This might be one of the main characters.
Tuesday, June 24, 2014
My friend Jennifer Goldfinger tagged me for this blog tour, so I will start by telling you a little bit about her. Jen is an author, illustrator, and fine artist.
She has written and illustrated several books, including:
We trade manuscripts, so I get to peek at some of her new work. I have a feeling we all will get to enjoy some of the wonderful stories she's working on very soon. You can see more of her work at her website. You can also find examples of her amazing fine art there.
Now I will get to the questions for the blog tour.
What am I currently working on?
Right now I am working on the illustrations for my first author/illustrator project. My picture book is called Emerson Barks. It tells the story of a little dog that loves to bark, and what happens when he tries to hold in his voice. The book will be published by Christy Ottaviano Books/Henry Holt in 2016.
How does my work differ from others of its genre?
I'm not sure how different this is, but in my illustration I try to develop the characters beyond what's told in the writing. I love to add humorous details and subplots in the pictures. I hope this will give readers something to look for and laugh at.
In my illustration from Ten On the Sled, by Kim Norman, you might notice on second glance that the rabbit has motion sickness. You might also see that the snowman's head has just fallen off. If you want to find out what happens to the snowball, you'll have to read the book.
Why do I write what I write?
In my writing, I try to see things from a child's perspective. The world can feel big and scary, and children can wrestle with some complicated issues. I hope that the things I write about might comfort and reassure readers.
I have watched my own children pick up certain books again and again. I think that reading certain books can help them make sense of what's going on around them.
How does my individual writing/illustrating process work?
Before I write, I need to gather ideas. These ideas seem to come to me when I am walking in the woods. I have a very energetic dog who needs at least one walk a day, so this is a good time to think about things I am working on or come up with ideas.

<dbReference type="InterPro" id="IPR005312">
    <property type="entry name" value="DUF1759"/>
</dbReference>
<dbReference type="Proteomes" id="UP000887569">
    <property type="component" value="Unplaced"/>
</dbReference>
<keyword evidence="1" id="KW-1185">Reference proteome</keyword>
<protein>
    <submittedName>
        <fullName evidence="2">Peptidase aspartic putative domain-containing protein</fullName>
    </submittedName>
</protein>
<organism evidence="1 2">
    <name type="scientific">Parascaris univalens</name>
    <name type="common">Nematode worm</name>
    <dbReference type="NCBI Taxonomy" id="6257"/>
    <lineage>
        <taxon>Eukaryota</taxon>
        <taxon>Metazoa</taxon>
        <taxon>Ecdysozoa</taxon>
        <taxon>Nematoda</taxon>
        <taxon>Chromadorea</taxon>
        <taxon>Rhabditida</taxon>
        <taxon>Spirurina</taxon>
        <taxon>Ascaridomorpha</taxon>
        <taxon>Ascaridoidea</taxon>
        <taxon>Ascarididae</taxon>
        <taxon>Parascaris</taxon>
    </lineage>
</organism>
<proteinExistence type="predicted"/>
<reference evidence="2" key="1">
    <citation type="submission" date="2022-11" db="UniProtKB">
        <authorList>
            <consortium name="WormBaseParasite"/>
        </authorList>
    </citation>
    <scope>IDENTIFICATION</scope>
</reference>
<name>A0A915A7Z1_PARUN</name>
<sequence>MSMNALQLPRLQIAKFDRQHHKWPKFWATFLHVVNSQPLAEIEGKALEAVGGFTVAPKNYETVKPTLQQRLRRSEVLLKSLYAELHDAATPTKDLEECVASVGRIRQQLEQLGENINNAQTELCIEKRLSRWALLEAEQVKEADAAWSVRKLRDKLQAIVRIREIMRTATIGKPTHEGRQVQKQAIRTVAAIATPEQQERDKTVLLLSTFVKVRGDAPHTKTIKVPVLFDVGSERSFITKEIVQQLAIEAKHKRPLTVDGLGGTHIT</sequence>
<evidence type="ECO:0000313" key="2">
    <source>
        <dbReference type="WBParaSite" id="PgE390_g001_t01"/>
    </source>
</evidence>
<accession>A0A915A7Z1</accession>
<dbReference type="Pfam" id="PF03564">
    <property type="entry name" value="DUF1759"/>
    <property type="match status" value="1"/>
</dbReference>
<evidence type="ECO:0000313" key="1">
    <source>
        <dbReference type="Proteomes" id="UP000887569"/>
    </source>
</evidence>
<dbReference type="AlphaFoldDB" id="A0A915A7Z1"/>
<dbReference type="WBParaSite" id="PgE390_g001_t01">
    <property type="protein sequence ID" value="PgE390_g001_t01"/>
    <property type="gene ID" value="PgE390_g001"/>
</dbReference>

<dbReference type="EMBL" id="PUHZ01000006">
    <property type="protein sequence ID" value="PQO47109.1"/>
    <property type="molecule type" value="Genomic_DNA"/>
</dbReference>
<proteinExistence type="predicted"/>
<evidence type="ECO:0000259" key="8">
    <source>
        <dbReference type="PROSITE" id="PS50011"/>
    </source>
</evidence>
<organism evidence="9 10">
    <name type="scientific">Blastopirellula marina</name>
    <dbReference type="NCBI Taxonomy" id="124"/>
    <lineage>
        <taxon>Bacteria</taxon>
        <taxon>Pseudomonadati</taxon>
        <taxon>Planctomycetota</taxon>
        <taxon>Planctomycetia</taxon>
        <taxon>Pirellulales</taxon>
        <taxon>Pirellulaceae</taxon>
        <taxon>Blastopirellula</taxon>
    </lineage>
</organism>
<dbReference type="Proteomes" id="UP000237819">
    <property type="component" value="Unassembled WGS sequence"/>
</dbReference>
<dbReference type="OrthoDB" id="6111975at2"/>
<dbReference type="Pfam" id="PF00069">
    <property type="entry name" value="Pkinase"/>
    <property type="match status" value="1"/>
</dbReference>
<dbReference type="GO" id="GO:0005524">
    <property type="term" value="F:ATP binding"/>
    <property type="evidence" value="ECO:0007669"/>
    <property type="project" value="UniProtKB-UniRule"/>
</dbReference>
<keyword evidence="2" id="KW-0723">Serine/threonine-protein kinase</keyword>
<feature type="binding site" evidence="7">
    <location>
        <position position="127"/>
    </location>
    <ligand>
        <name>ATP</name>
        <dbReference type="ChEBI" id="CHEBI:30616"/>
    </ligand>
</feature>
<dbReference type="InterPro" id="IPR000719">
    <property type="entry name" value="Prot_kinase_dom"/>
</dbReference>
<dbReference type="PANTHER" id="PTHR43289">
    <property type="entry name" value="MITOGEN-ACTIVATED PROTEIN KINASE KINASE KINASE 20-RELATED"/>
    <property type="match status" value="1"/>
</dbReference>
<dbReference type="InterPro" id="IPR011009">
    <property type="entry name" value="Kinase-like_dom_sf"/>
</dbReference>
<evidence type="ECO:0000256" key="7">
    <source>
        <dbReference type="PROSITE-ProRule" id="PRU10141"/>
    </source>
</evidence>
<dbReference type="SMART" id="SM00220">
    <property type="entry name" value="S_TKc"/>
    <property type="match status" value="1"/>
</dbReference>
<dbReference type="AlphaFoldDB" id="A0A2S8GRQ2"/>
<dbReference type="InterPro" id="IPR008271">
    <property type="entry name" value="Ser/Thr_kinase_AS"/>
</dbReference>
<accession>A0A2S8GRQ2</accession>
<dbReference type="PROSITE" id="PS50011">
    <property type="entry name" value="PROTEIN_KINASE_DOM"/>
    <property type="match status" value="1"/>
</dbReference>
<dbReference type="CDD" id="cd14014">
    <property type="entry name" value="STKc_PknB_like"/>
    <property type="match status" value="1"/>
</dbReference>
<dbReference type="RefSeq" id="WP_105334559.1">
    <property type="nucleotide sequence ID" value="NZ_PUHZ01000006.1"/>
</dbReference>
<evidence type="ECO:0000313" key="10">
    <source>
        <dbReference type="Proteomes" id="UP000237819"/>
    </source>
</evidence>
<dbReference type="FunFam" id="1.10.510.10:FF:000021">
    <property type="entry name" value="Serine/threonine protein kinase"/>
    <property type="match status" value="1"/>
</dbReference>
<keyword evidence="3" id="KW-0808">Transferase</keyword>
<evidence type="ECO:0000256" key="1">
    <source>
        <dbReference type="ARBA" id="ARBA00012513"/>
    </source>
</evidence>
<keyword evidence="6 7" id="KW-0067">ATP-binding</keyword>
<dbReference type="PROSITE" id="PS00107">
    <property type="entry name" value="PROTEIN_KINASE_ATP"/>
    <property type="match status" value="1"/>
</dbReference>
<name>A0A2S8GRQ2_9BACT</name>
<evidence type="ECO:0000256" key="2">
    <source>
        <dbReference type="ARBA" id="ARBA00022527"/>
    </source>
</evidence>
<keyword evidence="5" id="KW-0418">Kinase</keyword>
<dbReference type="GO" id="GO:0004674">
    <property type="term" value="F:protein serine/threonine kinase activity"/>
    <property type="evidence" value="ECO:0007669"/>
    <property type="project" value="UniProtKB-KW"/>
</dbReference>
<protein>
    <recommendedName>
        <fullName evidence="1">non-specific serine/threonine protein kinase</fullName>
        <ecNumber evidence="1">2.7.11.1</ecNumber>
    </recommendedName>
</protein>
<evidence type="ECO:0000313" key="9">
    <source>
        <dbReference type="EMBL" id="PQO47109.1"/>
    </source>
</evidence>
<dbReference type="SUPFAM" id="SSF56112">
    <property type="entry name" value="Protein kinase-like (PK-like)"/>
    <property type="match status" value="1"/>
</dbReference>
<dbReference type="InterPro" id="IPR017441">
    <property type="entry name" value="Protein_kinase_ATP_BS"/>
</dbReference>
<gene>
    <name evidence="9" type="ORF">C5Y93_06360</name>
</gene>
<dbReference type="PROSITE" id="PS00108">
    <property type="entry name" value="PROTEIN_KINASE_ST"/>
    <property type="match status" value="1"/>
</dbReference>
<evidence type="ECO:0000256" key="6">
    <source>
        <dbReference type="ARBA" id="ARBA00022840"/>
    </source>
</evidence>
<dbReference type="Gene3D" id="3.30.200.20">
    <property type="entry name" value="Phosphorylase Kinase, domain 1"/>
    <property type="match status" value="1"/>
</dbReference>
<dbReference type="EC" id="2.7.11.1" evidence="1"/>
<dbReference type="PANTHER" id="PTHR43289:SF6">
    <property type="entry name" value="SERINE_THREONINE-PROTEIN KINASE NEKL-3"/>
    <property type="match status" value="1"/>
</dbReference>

By the time I sit down to write, I have often sorted things out in my head. I write and revise until things look okay, then I show it to my critique group. Friends like Jen have great ideas for improving my writing.
When I am working on an illustration project, I begin with character sketches. Sometimes I also like to write a sort of profile for my characters, listing personality quirks, strange preferences for clothing, etc.. Knowing that the bunny from Ten On the Sled had motion sickness told me a lot about how what he'd be doing and why.
Book illustrations begin with character sketches and thumbnails, and end up with tight sketches. I transfer the final drawing onto watercolor paper and start to paint with my watercolors. I go back and forth between colored pencil and watercolor until I feel I am finished.
Thanks for checking out my stop on the blog tour.
Next week, you're in for a real treat as we get to learn more about Kim Norman.
Kim is the author of many books. Two of my favorite are Ten On the Sled, and If It's Snowy and You Know It Clap Your Paws, but I am a little biased. Her newest book, Puddle Pug, is absolutely adorable. Kim is as fun and funny as her books and I have had the good fortune to work with her on two projects.
Sunday, June 22, 2014
My visit from the Mazza Museum group was good incentive to clean up my studio. I wanted to show the difference between before and after.
but I needed to get rid of it:
You can see my my favorite comfort food: Cozy Shack Rice Pudding on my scanner.
I even got started painting the walls:
More clutter to put away/get rid of
and it can look like this:
But for how long?
Maybe it's time to invite more visitors in.